Stability is evident for stocks in Europe, the dollar is falling
PARIS (Reuters) – Major European stock markets were expected to see little change on Monday despite a general increase in risk appetite due to the recent easing of health restrictions in China, a factor contributing to a sustained rally in European shares. last weeks.
Index futures offer a close-to-balance opening for the Dax in Frankfurt, the FTSE 100 in London and the EuroStoxx 50. As for the CAC 40 in Paris, it could yield around 0.1% based on the early directions available.
The Paris market is now rebounding for nine consecutive weeks for a cumulative gain of almost 20% from its low point in late September, while the broad European Stoxx 600 index has recovered more than 16% in less than two and a half months. .
Several Chinese cities announced the easing of restrictions on the spread of the COVID-19 outbreak on Sunday, suggesting Beijing is continuing to ease health policies after the demonstrations of the past few weeks, which could support growth and demand for materials.
State media Yicai also reported on Sunday evening that authorities may lower the official threat level posed by the coronavirus.
If the news favors stocks, investors’ attention may quickly turn to economic indicators and central banks.
The opening week will be marked by, among other things, monetary policy decisions by the Fed, the European Central Bank (ECB) and the Bank of England in Australia and Canada next week. USA (December 13).
US monthly employment statistics released on Friday did not cast doubt on the preferred scenario of a rate hike capped at 50 basis points next week, but above-expected numbers for job creation and wages warrant caution.
This first session of the week will be animated by the final results of the S&P Global PMI surveys on services sector activity, eurozone retail sales figures and the American ISM services index, among other things.
ON WALL STREET
The New York Stock Exchange ended mixed on Friday, but finished above the day’s lows after monthly U.S. employment figures revived fears that the Fed’s aggressive monetary policy may keep interest rates unchanged.
The Dow Jones added 0.1%, or 34.87 points, to 34,429.88, the Standard & Poor’s 500 lost 5.17 points, or 0.13%, to 4,071.40, and the Nasdaq Composite added 20.95 points (- 0,15,18 points) decreased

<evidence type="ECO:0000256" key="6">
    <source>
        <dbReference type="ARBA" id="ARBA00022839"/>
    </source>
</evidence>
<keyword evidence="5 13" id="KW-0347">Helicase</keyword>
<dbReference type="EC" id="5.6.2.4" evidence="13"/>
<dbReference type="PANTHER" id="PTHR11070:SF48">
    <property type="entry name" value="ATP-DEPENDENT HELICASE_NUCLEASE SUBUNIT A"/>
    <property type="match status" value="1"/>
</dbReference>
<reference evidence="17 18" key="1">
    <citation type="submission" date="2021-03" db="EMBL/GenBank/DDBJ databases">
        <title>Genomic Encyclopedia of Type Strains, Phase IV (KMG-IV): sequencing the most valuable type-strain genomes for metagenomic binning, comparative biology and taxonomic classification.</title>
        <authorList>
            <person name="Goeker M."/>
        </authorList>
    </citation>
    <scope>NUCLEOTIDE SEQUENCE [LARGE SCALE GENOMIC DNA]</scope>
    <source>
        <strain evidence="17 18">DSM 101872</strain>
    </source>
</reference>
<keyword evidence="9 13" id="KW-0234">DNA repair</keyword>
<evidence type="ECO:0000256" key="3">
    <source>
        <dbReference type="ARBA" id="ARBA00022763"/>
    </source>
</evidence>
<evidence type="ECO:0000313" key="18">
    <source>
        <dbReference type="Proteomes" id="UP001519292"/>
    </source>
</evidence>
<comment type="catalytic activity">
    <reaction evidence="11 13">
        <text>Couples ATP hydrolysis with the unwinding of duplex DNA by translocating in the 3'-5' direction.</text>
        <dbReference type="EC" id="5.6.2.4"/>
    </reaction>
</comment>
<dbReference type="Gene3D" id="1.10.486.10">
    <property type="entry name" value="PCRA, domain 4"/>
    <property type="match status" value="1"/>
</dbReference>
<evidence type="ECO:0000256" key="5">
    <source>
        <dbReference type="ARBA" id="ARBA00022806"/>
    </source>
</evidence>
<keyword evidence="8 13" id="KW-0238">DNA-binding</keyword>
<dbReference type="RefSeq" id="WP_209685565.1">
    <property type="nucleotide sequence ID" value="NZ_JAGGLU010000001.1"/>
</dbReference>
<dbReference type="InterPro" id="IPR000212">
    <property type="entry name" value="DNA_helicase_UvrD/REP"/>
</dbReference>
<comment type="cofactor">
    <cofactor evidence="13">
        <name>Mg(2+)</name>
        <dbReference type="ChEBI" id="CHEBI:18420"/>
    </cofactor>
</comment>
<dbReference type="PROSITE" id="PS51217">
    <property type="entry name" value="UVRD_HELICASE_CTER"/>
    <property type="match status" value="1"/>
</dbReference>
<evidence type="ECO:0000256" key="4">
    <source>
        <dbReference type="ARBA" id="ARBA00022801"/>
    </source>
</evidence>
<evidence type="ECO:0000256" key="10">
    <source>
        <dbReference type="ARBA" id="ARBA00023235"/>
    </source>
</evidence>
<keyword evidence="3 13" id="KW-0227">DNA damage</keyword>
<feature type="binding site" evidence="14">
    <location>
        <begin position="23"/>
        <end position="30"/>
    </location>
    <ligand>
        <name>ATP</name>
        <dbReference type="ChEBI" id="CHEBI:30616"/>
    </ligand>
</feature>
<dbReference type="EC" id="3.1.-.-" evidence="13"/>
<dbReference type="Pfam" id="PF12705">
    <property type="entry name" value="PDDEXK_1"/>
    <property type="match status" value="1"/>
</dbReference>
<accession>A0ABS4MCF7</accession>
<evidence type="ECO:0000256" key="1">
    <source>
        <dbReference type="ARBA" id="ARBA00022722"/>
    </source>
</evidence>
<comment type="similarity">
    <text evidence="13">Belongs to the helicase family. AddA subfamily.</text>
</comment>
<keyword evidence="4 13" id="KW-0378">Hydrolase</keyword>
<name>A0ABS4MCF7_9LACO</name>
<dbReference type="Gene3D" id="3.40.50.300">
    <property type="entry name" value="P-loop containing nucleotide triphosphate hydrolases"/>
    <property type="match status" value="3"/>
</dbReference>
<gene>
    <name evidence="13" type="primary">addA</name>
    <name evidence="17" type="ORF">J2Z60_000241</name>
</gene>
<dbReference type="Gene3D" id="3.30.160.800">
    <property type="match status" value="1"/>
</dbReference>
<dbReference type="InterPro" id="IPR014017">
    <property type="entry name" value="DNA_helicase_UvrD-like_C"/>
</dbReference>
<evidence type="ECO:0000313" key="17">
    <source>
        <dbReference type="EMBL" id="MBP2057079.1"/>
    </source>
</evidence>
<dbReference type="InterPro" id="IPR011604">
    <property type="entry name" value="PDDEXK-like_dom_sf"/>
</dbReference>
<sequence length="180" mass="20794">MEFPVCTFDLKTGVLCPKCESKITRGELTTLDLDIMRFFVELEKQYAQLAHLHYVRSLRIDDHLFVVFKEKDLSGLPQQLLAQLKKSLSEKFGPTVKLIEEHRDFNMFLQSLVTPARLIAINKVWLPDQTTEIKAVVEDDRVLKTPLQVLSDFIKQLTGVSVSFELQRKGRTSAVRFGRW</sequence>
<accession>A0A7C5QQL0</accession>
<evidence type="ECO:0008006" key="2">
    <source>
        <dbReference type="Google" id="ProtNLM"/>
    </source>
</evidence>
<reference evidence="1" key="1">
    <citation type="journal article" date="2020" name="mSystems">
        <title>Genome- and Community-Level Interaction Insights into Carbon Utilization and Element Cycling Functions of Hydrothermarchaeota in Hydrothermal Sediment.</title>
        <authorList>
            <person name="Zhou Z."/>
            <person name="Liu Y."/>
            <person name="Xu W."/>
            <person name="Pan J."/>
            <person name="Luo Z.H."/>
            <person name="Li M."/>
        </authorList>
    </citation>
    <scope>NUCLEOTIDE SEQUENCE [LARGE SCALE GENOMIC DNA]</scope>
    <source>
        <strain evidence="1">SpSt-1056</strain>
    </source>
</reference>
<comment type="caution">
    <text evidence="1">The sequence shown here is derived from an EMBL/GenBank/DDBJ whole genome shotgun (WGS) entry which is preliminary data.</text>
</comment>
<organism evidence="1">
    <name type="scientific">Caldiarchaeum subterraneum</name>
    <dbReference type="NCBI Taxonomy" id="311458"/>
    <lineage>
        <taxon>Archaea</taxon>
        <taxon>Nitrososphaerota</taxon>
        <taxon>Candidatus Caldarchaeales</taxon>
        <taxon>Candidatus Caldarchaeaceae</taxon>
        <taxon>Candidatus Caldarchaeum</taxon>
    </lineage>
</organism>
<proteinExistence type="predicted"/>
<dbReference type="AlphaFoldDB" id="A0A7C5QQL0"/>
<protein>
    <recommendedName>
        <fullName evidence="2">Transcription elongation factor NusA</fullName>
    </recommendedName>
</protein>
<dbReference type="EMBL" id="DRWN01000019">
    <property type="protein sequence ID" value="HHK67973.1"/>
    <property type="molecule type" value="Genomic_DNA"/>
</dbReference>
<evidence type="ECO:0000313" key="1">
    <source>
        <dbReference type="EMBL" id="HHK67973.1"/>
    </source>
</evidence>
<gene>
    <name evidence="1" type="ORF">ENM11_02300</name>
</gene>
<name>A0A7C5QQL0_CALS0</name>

They all lost around 1% to session lows, dragged down by growth and high-tech stocks like Apple (-0.34% at the close) or Amazon (-1.43%).
Overall, the S&P 500 gained 1.13%, the Dow Jones gained 0.24% and the Nasdaq gained 2.1% for the week.
Index futures show a slightly lower open for now.
Tokyo Stock Exchange’s Nikkei gained 0.15% to 3.11% after it reported a 6.5% increase in its customers’ average basket in November, supported by Uniqlo’s parent company Fast Retailing, among others.
In China, the Shanghai SSE Composite gained 1.54% and the CSI 300 gained 1.72%, benefiting from the easing of health policy.
The dollar continued to depreciate against other major world currencies (-0.30%), punished by a general re-interest of investors in risky assets.
For example, the euro rose 0.31% to 1.0571, its highest level since late June.
The Chinese yuan rose by 0.94% in the domestic market, passing seven and reaching the dollar limit.
Treasury bond yields rose again in Asian trade after a lower end in the US market on Friday, as recession fears took hold after seeing growth last longer than expected at the end of the session. Wages weigh on the Fed’s task.
The ten-year is 3.5315%, and the two-year is 4.3169%.
The oil market is supported by a combination of the easing of health restrictions in China, the approval of OPEC+’s supply reduction policy, the European embargo on Russian oil coming into effect and an international agreement on the crude oil price ceiling. From Russia.
Brent rose by 0.48% to $85.98 a barrel, US light crude oil (West Texas Intermediate, WTI) rose by 0.54% to $80.41.
(Written by Marc Angrand)